Daylight saving time in US; Cayman still pondering it

Sunday is the beginning of daylight saving time in the United States, when people around the country “spring forward” by moving their clocks ahead an hour for the next eight months. Questions over instituting daylight saving time in Cayman have floated around for years. 

The Cayman Compass looked at sunrise and sunset data for 2015 and found that the most significant in terms of hours of daylight would be the sun setting after 8 p.m. in June, July and August. It would also mean a 7:45 a.m. sunrise in March (currently 6:45 a.m.) and in most of May through October, sunrise would be around or after 7 a.m. 

Will Pineau, CEO of the Cayman Islands Chamber of Commerce, said the Chamber gave a report to government last year arguing for daylight saving time. “The benefit would be to put us on the same time zone as some of our partners, particularly in finance and tourism,” he said.  

He pointed to cruise ships as an example, which base their timetables on daylight saving time. When they dock in Cayman, they lose an hour in port because of the time shift. 

In northern parts of the U.S., the sun sets after 9 p.m. during the summer, when daylight saving time is in effect, and the sunrise is much earlier than in Cayman. For example, in July in New York, sunrise will be around 5:30 a.m. and sunset will be about 8:30 p.m.  

The Compass analysis is based on data from the U.S. Naval Observatory.  

Regarding such a change in Cayman, during Premier Alden McLaughlin’s State of the Nation address in October, he said the Legislative Assembly was considering instituting daylight saving time.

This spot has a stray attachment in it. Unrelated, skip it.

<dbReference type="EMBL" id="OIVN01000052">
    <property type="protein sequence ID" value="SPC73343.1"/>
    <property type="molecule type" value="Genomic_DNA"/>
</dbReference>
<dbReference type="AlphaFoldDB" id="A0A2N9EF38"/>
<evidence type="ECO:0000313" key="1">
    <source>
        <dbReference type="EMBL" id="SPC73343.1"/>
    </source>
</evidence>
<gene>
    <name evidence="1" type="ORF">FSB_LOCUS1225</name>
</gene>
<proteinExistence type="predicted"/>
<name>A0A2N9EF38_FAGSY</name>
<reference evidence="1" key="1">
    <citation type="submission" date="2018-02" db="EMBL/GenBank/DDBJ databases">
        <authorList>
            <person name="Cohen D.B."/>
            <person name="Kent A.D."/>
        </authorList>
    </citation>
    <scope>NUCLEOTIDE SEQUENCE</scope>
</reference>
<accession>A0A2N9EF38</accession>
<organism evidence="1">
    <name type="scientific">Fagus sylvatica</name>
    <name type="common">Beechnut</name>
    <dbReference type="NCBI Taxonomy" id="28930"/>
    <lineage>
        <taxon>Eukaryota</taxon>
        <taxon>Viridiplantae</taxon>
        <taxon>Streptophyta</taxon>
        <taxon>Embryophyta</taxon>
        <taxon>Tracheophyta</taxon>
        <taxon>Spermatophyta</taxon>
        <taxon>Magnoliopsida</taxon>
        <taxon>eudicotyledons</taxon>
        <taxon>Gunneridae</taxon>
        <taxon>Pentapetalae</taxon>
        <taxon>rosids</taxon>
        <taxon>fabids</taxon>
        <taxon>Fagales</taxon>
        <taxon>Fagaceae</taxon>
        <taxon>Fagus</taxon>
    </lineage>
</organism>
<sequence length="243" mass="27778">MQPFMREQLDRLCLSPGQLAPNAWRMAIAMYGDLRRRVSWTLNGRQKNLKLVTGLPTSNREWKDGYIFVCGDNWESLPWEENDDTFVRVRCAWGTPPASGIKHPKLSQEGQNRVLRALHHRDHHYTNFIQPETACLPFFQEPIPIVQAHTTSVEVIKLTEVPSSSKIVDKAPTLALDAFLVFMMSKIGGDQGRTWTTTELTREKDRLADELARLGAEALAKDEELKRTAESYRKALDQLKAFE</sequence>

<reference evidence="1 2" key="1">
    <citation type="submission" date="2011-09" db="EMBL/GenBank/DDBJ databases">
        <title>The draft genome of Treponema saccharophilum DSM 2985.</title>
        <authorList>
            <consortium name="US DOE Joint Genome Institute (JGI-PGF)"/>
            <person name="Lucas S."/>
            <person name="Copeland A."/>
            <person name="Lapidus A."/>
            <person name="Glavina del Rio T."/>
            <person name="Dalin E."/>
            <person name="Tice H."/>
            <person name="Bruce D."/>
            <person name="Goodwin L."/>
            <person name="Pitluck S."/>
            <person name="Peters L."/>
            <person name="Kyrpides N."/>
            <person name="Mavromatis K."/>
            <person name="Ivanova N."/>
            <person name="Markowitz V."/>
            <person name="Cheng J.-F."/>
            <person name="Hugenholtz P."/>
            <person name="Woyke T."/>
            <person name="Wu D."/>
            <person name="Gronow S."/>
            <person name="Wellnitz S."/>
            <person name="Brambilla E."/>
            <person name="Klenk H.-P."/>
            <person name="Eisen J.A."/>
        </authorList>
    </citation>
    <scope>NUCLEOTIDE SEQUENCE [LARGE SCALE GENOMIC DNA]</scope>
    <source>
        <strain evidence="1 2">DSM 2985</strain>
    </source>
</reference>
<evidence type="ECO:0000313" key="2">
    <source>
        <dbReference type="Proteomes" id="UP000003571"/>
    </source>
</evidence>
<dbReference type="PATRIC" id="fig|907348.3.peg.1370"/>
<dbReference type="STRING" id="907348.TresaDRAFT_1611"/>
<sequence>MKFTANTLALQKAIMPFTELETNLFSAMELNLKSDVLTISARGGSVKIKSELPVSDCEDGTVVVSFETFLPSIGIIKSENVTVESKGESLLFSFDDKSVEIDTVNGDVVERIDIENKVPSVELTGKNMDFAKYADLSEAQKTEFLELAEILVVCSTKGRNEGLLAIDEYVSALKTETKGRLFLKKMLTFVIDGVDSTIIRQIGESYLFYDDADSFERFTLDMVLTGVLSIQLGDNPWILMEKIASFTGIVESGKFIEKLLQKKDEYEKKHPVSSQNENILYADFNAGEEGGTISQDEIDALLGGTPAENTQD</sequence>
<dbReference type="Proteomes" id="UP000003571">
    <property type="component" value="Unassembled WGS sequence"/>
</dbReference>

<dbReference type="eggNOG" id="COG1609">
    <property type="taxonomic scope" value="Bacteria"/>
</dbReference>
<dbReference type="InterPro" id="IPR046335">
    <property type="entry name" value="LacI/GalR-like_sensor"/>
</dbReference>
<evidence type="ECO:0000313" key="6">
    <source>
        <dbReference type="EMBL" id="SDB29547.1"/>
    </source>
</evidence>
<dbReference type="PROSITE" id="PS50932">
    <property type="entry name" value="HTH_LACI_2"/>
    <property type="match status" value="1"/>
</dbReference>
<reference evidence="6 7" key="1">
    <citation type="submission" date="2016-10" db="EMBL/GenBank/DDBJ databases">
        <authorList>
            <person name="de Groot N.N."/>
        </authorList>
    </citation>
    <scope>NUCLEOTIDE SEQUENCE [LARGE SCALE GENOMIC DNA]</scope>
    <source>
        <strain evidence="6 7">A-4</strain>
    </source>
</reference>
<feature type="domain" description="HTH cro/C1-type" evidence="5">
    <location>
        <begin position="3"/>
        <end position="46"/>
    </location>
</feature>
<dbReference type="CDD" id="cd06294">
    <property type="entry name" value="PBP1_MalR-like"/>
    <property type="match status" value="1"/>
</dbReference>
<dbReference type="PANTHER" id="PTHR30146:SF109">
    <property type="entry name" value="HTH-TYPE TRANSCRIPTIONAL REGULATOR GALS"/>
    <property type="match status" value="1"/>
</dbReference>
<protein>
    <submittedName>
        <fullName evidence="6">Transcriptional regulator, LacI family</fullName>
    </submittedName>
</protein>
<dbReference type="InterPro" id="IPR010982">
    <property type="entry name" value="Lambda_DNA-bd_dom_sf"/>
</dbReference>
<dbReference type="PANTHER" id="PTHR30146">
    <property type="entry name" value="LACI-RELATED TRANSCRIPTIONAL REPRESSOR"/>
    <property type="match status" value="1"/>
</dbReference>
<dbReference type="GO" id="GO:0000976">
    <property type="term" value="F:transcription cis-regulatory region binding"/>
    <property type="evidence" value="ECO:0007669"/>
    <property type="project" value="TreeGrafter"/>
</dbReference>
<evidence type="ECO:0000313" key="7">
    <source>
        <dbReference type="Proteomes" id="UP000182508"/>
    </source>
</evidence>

“The Progressives-led government is proposing a public consultation process on this matter because it is our considered judgment that both our financial and tourism sectors could benefit from the move to daylight saving time,” he said.  

“There are many benefits, including elimination of confusion over travel times, putting our financial industry in sync with New York, and putting an end to early arrivals and departures of cruise ships,” Mr. McLaughlin said. 

The issue of whether to institute daylight saving time has been debated since at least the late 1980s. The question appeared in the 1989 Session Hansard. At the time, politician Thomas C. Jefferson, as recorded in the Hansard, said, “Some years ago the private sector wanted the Cayman Islands to shift to daylight saving time so that they could operate the same hours as New York. And my suggestion to them at that time was, ‘Well, come into work at seven-thirty rather than at eight and you will be on the same time.’ I think that the time might be right for them to consider that now, because staggered time will not only put them on the same hour as New York, but it will also lessen their frustration as they drive up and down Seven Mile Beach.”  

Daylight saving time is not being put forward now to help with traffic congestion, but the arguments to put Cayman’s financial industry on the same time as New York remain the same. 



  1. Indian Wisdom: Only a government would think that if you cut a piece off the top of a blanket and sew it on the bottom, you can make the blanket longer.

  2. Jack,

    That’s true. But if you can’t move the blanket, then cutting a piece off the top and sewing it to the bottom is the only way for it to cover your feet when they get cold.

  3. I still say this is the silliest thing ever thought up. You don’t get any more time but 24 hours in one day. Why do the clocks need to change? All is going to happen on island is confusion for people who are used to staying on the same time and are used to the other times switching and adjusting to suit that. Why do we have to keep changing to suit others when we have been quite happy the way we are. We are already loosing our identity why loose any more. We were after all known as the islands time forgot.

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